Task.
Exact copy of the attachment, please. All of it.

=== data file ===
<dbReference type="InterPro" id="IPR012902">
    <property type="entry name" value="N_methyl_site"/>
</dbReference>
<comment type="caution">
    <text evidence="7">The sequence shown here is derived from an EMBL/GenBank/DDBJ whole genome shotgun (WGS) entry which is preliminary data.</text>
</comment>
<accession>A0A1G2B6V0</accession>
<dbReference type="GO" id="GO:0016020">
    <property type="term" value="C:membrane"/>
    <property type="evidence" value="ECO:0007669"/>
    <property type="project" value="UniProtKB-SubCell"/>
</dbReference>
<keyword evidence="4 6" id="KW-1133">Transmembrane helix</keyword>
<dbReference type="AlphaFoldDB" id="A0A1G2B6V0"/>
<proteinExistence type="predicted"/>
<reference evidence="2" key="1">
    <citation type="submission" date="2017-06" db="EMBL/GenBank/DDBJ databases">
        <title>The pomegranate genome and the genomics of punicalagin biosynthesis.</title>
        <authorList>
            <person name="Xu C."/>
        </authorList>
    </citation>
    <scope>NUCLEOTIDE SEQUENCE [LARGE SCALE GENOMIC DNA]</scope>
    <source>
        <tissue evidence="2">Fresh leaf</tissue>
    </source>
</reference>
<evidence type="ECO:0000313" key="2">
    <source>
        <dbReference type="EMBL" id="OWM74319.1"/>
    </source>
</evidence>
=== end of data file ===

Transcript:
<dbReference type="InterPro" id="IPR012902">
    <property type="entry name" value="N_methyl_site"/>
</dbReference>
<comment type="caution">
    <text evidence="7">The sequence shown here is derived from an EMBL/GenBank/DDBJ whole genome shotgun (WGS) entry which is preliminary data.</text>
</comment>
<accession>A0A1G2B6V0</accession>
<dbReference type="GO" id="GO:0016020">
    <property type="term" value="C:membrane"/>
    <property type="evidence" value="ECO:0007669"/>
    <property type="project" value="UniProtKB-SubCell"/>
</dbReference>
<keyword evidence="4 6" id="KW-1133">Transmembrane helix</keyword>
<dbReference type="AlphaFoldDB" id="A0A1G2B6V0"/>
<proteinExistence type="predicted"/>
<reference evidence="2" key="1">
    <citation type="submission" date="2017-06" db="EMBL/GenBank/DDBJ databases">
        <title>The pomegranate genome and the genomics of punicalagin biosynthesis.</title>
        <authorList>
            <person name="Xu C."/>
        </authorList>
    </citation>
    <scope>NUCLEOTIDE SEQUENCE [LARGE SCALE GENOMIC DNA]</scope>
    <source>
        <tissue evidence="2">Fresh leaf</tissue>
    </source>
</reference>
<evidence type="ECO:0000313" key="2">
    <source>
        <dbReference type="EMBL" id="OWM74319.1"/>
    </source>
</evidence>